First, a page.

This long-term data analysis reinforces that no region of the United States is immune from the persistent threat of weather-related disasters. In the last year alone, the US has suffered under the tremendous damage and loss associated with flooding, drought, wildfires, hurricanes, tornadoes, snow storms, volcanic eruptions, and more. Mother Nature does not discriminate with regards to when, where, and who is affected. Read more at National Debt Holdings

Dreher Tomkies LLP
Dreher Tomkies LLP is a law firm concentrating in the areas of Banking and Financial Services law.

ValidiFi Aims To Redefine How Financial Service Businesses Measure Risk And Process Payments

Q: You've recently changed your name to ValidiFi; could you tell us something more?

A: We have relaunched as ValidiFI, in order to better reflect our company's growth and vision, including our expanded capabilities in delivering data solutions and payment technologies for the financial services industry. ValidiFI embodies what we are trying to do, support and enhance the abilities of financial institutions with proven technology.

Q: Can you give us insights into your products?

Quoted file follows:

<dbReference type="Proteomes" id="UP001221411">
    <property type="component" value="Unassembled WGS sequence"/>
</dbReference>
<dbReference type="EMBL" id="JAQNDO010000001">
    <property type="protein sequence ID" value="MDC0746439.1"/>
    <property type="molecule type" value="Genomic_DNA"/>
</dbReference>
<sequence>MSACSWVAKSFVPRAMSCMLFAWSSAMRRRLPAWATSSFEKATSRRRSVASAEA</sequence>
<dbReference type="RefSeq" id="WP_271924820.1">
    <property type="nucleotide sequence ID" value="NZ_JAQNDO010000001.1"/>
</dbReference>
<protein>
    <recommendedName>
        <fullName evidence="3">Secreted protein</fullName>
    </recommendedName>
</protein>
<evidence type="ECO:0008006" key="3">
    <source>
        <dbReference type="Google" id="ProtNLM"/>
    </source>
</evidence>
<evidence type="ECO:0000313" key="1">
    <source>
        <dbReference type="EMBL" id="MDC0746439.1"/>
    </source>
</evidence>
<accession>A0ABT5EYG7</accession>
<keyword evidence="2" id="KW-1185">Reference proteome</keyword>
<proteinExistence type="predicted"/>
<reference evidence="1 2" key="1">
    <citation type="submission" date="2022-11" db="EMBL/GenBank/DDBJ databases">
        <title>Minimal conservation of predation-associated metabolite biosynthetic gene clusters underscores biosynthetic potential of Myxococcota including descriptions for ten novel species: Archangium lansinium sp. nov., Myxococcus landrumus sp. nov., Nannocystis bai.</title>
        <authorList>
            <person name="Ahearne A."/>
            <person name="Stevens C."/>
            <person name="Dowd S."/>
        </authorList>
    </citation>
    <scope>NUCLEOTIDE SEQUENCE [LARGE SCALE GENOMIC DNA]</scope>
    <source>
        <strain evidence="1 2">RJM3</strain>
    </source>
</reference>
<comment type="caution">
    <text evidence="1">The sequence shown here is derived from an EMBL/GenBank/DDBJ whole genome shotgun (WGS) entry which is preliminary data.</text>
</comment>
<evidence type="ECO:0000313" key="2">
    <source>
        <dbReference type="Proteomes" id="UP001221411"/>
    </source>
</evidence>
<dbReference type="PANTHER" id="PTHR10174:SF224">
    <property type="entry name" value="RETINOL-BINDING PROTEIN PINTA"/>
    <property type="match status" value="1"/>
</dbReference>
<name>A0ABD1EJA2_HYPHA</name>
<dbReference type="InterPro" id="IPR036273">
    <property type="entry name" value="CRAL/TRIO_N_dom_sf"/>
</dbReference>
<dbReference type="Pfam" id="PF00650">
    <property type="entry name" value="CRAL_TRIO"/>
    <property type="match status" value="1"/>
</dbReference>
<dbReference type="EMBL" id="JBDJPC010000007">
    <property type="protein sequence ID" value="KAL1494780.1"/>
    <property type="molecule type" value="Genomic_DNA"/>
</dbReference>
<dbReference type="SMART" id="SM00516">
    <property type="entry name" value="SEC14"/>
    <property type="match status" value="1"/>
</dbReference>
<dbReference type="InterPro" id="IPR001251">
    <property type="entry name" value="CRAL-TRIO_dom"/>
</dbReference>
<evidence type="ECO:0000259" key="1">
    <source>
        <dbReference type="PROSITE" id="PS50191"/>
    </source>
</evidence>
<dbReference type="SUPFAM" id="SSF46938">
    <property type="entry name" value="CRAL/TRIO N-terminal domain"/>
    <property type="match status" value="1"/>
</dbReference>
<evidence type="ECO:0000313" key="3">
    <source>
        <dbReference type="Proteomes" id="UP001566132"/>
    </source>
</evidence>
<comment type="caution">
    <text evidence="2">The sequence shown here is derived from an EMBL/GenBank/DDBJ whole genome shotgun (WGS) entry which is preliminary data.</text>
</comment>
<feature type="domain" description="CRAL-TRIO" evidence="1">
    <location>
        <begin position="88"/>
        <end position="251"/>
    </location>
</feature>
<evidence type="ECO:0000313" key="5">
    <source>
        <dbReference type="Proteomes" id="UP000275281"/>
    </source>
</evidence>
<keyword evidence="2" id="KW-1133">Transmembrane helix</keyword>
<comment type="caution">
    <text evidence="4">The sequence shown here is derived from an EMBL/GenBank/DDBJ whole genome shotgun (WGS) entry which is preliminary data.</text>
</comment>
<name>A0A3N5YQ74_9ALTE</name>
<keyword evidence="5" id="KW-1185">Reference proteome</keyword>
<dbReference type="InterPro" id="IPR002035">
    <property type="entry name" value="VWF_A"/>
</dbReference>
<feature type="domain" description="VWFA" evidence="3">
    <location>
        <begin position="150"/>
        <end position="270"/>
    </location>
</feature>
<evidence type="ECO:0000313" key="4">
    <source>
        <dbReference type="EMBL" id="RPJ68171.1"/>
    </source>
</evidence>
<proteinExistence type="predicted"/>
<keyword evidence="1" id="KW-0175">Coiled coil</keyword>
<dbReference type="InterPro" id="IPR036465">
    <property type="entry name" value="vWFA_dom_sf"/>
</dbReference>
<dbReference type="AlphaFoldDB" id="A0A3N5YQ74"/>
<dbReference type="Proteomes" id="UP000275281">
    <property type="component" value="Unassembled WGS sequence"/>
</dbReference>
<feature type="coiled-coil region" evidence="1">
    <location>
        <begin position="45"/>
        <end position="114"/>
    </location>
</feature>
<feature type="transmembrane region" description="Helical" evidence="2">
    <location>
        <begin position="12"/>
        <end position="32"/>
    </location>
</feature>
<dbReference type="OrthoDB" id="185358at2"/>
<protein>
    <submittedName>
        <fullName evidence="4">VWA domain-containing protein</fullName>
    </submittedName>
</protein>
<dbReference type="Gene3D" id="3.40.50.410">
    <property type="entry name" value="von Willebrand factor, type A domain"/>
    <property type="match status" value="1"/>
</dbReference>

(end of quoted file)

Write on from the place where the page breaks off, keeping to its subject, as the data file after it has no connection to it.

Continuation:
A: ValidiFl solutions create better ways for our clients to meet compliance requirements, obtain customer insights, measure risk, decrease fraud, expand their ability to accept new customers, successfully process payments and more. Our proprietary technology combines machine learning algorithms, live Payment Instrument data, processing history, income verification and other real-time data to help financial institutions make smarter credit and payment decisions.

Q: What is the difference between Payment Instrument and payment history data?

A: Payment history is simply the customer's account of transactions. Payment Instrument data is derived from the transactions and attributes associated with debit cards, pre-paid cards, credit cards, bank accounts, and payment processors, it encompasses information such as ownership data (name, address), income history, expenses, and balances.
Read more at SUPERBCREW

Alternative Credit Reporting

CFPB Pushes Pause On Payday Rule

The Bureau of Consumer Financial Protection (CFPB) has delayed the Aug. 19, 2019 compliance date for the mandatory underwriting provisions for its short-term, small-dollar (payday) rule, according to various reports.